Being friends with Hank Medina is a dangerous game. Better known by his pen name Litquidity, he is always quietly looking for content — and even your attire could turn you into a viral meme.
People who know him say Medina is the last person you would expect to be the “fin-meme lord” who has built a following of 800,000 followers on Instagram. He is soft-spoken, polite — the opposite of his Patrick Bateman-meets-enthusiastic-junior-analyst alter-ego.
“There were always those loudmouths at the office,” Medina said of the Wall Street type whom Litquidity satirises. “But I was mostly the observer.”
Already known to be an industry insider who posted his memes from his office bathroom, Litquidity’s identity has long been a subject of speculation both among his followers and the finance professionals he pillories.
“I don’t think you’d ever know that it was him behind Litquidity, even if you met him or he told you point blank,” said friend Waylon Chin, whose $1,000 beige Loro Piana loafers Medina skewered this summer in a post titled “The ‘Fourth of July in the Hamptons’ Starter Pack”.
Revealing his identity for the first time in an interview with the Financial Times, the 32-year-old Medina explained how he grew his brand from biting memes on the internet into a profitable portfolio of businesses and investments.
Born in Miami to Nicaraguan immigrants, he grew up playing tennis on public courts with his father. It surprises people that he is Hispanic, he said, and that he is “not a country club guy”.
Having graduated from Cornell University’s business school in 2013 he sought a job in finance, which he saw as the fastest path to paying off his student loans. After a brief stint at lender CIT Group he joined Jefferies as an investment banker, where he was “top bucket” among the intake of analysts in his first year.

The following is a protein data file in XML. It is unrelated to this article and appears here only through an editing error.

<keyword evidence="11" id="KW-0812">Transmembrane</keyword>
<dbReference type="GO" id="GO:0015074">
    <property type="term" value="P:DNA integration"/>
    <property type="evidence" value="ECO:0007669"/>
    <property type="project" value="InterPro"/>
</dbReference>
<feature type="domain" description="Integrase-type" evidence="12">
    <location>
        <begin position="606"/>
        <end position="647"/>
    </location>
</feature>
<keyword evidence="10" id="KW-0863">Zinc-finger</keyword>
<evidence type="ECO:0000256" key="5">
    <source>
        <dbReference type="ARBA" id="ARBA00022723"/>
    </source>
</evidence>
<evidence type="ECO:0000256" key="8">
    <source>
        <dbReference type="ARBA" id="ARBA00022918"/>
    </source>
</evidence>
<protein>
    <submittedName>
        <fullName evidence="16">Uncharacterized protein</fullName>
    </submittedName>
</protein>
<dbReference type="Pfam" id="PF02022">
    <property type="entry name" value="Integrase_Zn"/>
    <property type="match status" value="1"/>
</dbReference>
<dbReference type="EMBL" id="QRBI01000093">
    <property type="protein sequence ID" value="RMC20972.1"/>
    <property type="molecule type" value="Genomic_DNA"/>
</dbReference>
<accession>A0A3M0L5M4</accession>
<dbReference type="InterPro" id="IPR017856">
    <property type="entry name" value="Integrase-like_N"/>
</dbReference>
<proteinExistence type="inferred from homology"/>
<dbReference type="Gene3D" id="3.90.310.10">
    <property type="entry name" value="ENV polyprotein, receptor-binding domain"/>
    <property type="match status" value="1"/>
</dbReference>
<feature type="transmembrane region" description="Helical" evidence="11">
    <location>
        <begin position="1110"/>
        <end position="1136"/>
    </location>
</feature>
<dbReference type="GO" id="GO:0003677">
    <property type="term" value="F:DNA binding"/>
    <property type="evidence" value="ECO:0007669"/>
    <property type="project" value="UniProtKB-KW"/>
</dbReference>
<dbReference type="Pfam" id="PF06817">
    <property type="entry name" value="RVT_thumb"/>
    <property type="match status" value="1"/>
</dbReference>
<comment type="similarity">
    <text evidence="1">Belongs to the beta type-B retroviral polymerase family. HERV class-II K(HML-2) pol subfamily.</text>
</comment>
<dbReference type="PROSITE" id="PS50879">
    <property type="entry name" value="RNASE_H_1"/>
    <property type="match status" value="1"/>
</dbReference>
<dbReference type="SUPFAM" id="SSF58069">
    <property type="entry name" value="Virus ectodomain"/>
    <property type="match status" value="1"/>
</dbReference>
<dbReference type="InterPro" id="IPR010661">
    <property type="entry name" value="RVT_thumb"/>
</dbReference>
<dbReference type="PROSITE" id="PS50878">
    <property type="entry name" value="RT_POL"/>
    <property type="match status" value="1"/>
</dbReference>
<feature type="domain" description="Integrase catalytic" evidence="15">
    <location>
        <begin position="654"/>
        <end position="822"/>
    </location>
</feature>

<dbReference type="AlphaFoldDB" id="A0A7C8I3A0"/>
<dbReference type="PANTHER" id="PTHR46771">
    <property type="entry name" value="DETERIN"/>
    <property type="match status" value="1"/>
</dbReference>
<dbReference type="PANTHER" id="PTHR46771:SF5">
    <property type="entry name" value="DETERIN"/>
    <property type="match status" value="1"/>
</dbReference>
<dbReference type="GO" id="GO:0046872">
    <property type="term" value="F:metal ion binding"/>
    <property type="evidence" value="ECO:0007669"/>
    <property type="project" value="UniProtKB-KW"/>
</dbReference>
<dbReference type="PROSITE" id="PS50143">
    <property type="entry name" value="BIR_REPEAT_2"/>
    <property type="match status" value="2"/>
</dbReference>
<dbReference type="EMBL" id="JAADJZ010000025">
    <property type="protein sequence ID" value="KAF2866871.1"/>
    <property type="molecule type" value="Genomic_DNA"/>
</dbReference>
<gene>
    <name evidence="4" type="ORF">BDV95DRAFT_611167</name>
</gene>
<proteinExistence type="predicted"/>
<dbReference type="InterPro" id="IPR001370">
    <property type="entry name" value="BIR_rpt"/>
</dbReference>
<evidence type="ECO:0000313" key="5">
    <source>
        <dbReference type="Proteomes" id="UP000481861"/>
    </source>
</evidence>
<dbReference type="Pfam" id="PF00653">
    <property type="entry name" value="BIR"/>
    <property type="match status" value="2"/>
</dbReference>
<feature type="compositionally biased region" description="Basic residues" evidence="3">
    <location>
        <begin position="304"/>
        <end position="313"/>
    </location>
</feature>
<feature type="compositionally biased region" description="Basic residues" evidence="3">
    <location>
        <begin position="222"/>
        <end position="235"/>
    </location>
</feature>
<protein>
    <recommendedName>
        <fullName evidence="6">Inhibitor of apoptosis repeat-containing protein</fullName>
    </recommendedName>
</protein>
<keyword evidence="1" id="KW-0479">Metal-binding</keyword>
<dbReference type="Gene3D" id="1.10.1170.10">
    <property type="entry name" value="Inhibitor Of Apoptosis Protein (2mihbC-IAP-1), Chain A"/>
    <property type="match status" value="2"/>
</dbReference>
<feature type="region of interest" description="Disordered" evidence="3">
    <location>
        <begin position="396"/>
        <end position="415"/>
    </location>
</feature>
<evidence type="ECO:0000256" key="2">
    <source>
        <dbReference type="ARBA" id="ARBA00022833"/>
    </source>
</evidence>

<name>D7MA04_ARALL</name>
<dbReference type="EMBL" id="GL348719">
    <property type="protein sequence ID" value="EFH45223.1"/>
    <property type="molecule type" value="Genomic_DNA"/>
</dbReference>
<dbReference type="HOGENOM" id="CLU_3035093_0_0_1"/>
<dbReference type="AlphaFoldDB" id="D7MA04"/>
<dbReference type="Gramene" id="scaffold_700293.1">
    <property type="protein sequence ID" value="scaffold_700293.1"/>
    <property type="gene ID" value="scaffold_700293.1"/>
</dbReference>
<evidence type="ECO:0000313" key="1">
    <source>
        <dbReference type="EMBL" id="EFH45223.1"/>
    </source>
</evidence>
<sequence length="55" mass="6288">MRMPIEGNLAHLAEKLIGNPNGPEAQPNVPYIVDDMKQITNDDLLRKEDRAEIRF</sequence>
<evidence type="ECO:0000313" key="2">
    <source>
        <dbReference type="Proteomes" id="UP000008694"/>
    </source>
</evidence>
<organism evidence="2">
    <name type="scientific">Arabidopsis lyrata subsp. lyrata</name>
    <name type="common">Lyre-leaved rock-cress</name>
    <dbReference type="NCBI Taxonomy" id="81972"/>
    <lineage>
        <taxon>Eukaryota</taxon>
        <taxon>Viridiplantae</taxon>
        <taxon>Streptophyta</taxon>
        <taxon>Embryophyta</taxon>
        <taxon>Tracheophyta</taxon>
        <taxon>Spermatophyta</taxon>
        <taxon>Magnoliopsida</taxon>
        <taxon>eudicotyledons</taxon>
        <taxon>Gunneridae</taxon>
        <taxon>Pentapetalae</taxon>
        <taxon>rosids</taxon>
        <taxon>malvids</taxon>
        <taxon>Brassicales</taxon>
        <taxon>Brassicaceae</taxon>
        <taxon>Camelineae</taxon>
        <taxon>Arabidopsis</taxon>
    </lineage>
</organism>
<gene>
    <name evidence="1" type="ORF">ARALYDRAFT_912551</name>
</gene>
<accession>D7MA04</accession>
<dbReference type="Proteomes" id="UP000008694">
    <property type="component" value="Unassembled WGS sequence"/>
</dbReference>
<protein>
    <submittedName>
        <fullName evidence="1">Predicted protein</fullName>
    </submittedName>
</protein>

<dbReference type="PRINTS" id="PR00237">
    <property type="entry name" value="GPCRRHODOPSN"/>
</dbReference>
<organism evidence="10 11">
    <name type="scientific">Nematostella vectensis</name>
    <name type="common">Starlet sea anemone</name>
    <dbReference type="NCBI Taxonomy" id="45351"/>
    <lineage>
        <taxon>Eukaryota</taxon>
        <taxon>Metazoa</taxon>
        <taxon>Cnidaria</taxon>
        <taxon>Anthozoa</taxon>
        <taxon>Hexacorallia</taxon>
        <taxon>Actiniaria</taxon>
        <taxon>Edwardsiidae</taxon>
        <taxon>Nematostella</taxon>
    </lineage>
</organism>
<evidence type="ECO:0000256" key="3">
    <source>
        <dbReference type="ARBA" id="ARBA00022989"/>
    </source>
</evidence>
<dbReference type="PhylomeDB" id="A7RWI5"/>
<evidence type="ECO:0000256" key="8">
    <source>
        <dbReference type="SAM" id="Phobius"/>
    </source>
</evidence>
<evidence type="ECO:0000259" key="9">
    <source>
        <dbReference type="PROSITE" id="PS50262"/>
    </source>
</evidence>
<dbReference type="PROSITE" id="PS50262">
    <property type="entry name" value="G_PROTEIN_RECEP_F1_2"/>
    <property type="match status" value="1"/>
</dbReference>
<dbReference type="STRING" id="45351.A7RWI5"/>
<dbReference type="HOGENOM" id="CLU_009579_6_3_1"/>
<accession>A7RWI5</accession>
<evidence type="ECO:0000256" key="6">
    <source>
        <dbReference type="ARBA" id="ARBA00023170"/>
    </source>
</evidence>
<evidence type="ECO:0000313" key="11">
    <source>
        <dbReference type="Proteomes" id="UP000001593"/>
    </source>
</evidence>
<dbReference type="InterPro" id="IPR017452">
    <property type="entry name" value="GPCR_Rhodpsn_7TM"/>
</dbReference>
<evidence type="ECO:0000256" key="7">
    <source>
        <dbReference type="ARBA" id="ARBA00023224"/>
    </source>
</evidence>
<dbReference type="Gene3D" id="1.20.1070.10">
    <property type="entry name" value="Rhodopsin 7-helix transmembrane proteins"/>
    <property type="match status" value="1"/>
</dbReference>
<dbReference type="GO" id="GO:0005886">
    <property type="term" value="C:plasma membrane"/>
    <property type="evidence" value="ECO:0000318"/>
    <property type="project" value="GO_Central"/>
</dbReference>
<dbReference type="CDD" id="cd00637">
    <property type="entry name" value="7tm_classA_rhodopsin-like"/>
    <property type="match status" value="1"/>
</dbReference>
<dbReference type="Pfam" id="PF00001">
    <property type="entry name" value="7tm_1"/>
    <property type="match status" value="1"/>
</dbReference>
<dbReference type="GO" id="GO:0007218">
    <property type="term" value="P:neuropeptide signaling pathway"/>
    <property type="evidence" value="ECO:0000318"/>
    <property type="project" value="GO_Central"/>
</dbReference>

Medina “was more mature than a lot of kids coming straight out of college”, said one former colleague at Jefferies, adding: “He was an amazing Excel guy . . . Everyone in the bullpen used his templates.”
Kevin Cullinane, a former Jefferies teammate who is now at Barclays, said he could tell Medina “was on to something even before he started the account — he was the only person in the bullpen showing me funny stuff from the internet”.
In 2016 Medina joined Connecticut-based private equity firm Wexford Capital where, with some distance from the trading floor, he launched the Litquidity account. It took off as young Wall Streeters shared his posts poking fun at their industry, in on the jokes as well as the butt of them.
“Now, the amount of people at Barclays around the bullpen that say, ‘did you hear this latest thing from Liquidity?’ is amazing,” Cullinane said. “I tell them, ‘that’s my boy from Jefferies’.”
When Wexford relocated to Palm Beach in 2019, Medina joined Deutsche Bank in a return to investment banking. The Litquidity account became even more popular during the pandemic and in late 2020 he decided to pursue the project full-time.
As it kept gaining momentum it started to be noticed by more senior figures on Wall Street.
“I saw how many young people were paying attention to Litquidity, and realised this was a way the young generation in our industry was communicating with each other,” said Rich Handler, chief executive of Jefferies.